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Shop unique and handmade gifts at National Holiday Gift Show

By Tara Pettit

Photo: 12,000 shoppers and over 370 booths are expected at this year’s National Holiday Gift Show, Friday, Nov. 27-Sunday Nov. 29 at Hara Arena

Once the Thanksgiving turkey has been eaten and the last piece of pumpkin pie has been stuffed down, it’s time to pull out the Black Friday ads. As you flip through the pages of each big box store’s catalog, you will probably find the same uninspiring ideas for gifts.
Luckily, there is a more fun way to shop for gifts in the Miami Valley. If gifting creatively and thoughtfully is your goal for the holidays this year, look no further than Hara Arena’s 35th annual National Holiday Gift Show to help you find that perfect gift for someone special.
Since its debut, Miami Valley has flocked to this craft and handmade gift extravaganza.
“The show began as an all-handmade gift show, meaning that each item had to be at least 80 percent handmade,” said Karen Wampler, Public Relations Representative for Hara Arena Complex.
While some long-time gift show enthusiasts look back longingly to the days of an all handmade show, the majority of today’s shoppers are pleased with the greater diversity of merchandise.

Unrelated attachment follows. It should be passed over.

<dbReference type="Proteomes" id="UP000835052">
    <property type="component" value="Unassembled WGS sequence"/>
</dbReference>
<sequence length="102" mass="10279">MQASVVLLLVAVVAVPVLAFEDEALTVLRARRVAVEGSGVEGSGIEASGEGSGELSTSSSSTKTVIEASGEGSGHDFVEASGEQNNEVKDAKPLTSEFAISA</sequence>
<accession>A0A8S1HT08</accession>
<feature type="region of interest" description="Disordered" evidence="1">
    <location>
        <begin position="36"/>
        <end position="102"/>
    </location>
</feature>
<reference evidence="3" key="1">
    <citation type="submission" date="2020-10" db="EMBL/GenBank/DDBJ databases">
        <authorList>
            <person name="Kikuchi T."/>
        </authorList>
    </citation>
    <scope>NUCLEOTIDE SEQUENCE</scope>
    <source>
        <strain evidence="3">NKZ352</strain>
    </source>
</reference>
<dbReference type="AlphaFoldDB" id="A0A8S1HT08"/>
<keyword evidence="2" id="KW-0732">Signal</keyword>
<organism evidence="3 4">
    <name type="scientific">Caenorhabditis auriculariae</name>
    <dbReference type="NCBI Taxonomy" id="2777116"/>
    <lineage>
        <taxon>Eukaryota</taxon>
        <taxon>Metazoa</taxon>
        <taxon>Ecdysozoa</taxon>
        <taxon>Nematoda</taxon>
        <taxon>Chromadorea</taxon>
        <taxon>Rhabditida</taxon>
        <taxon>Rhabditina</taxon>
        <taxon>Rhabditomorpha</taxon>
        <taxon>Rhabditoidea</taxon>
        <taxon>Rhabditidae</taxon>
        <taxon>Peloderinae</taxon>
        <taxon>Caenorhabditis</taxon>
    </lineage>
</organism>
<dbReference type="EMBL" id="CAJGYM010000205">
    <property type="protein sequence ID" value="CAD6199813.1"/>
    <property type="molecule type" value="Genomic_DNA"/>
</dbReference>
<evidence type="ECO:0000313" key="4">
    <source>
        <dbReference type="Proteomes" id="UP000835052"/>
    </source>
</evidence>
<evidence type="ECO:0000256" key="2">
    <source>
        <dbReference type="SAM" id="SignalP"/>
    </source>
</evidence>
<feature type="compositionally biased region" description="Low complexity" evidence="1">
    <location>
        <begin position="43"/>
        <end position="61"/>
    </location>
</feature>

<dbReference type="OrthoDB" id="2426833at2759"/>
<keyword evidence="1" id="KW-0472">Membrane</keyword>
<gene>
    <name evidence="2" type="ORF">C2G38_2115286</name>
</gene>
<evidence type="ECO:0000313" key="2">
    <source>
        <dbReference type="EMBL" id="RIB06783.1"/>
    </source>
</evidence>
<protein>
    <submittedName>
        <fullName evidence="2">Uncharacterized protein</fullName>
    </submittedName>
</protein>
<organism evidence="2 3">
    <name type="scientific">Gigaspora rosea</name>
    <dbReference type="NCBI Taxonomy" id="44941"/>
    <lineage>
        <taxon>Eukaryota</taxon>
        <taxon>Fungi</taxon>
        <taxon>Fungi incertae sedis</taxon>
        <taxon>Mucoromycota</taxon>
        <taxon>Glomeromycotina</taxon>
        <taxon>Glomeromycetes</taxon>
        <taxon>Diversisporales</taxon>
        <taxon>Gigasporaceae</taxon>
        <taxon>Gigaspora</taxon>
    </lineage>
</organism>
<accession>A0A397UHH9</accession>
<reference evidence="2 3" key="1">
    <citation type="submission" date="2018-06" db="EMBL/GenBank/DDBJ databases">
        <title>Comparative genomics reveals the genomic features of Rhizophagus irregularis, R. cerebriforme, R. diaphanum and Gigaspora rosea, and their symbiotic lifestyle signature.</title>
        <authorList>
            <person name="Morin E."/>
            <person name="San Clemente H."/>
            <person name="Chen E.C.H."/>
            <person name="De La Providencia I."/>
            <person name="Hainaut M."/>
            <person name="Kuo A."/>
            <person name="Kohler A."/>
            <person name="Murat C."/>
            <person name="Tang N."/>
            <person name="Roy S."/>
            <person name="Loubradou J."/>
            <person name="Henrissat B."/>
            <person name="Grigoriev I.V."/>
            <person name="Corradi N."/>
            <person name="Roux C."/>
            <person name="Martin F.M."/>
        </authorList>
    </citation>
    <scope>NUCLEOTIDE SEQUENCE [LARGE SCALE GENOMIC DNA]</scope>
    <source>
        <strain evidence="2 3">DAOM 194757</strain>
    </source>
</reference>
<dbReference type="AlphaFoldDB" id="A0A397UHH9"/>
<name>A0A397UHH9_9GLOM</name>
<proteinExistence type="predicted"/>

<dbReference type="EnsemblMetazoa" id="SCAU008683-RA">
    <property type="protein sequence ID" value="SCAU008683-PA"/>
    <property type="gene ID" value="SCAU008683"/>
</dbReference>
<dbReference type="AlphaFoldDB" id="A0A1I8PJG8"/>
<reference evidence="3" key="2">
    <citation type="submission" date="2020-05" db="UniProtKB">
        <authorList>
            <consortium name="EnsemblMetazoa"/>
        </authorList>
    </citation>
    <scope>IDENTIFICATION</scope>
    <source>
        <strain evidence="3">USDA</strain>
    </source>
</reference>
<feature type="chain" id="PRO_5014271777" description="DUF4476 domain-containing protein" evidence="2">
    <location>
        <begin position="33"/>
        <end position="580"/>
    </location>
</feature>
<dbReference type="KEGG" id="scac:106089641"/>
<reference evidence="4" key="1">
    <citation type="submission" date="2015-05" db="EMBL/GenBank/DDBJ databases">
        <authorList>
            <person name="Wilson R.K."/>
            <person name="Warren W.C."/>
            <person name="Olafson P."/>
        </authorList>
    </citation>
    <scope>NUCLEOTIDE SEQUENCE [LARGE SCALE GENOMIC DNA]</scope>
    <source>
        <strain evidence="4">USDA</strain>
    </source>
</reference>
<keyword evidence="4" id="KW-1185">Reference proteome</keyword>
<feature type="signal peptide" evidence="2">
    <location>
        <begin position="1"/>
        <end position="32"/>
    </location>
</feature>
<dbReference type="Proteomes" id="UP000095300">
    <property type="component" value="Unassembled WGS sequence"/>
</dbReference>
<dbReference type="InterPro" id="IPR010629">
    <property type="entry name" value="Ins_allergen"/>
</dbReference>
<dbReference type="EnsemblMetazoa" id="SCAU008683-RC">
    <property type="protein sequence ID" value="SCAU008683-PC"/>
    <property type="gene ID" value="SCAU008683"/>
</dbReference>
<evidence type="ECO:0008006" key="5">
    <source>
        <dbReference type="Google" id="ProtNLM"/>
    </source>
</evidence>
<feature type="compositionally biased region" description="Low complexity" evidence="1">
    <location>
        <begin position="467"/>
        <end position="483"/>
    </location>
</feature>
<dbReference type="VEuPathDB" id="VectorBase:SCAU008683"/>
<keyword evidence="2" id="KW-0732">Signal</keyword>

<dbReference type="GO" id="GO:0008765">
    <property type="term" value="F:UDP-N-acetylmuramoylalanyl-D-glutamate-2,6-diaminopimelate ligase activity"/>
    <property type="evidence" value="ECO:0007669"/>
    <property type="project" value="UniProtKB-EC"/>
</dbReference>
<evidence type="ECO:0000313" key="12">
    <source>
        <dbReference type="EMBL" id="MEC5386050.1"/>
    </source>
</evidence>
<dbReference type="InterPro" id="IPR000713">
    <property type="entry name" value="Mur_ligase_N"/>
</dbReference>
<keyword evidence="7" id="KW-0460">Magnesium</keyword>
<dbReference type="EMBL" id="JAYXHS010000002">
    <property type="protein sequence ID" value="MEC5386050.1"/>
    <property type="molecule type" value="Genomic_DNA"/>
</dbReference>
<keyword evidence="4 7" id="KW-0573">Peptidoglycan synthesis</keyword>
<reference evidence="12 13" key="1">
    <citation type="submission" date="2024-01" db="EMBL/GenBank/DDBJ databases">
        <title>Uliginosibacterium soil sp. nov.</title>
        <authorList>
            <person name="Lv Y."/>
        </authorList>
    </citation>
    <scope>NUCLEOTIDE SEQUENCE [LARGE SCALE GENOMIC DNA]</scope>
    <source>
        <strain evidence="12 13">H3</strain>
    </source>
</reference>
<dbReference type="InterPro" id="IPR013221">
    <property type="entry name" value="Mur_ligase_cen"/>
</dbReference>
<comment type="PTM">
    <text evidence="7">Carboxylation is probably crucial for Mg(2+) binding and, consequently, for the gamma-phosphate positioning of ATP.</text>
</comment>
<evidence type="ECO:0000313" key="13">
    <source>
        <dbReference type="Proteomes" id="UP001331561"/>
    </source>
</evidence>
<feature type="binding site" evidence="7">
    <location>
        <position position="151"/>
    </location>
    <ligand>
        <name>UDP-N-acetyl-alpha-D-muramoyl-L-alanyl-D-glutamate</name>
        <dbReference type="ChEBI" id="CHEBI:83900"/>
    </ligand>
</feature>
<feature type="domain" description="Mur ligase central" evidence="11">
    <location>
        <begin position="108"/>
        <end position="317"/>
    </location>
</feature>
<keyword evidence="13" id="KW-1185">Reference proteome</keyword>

In the show’s early days, the emphasis was mainly on holiday decorations and décor, almost defining the show as a one-stop shop for Christmas preparation, Wampler said. However, throughout the years the show began to broaden its scope to become a one-stop shop for all gift ideas. Today the show offers everything from jewelry, clothing, glass, candles, furniture, art, toys, collectibles, memorabilia, books, CDs and ceramics.
“Many of these gifts offered can be personalized or customized,” Wampler said. “It’s one of the show’s great strengths.”
Shoppers from all over the region have visited the show with obscure gift ideas or to buy for people with unusually specific interests, only to leave with the perfect item.
One year, Wampler remembers, it was a grandmother hoping to find anything having to do with frogs for her granddaughter. She ended up having to decide between the clothing with frog appliques, the stuffed frogs, the lawn art frogs, the personalized books with frogs, the jewelry with frogs…
Another year Wampler recalls a shopper who was challenged to find a gift centered around curling, her fiancées favorite sport. Although she wasn’t able to immediately find what she was looking for, she found a vendor who made metal frames with customized magnets. Out of the vendor’s imaginative determination and resourcefulness, she ended up creating a curling-themed frame set overnight for the shopper. The shopper was elated to have purchased a personally made gift that perfectly suited her fiancées tastes.
“It’s not uncommon for vendors to entirely sell out of their inventory and spend Saturday night of the show picking up supplies, or in the case of one particular vendor from a past year, grapevines from the woods adjacent to Hara Arena, to restock their booths for Sunday,” Wampler said.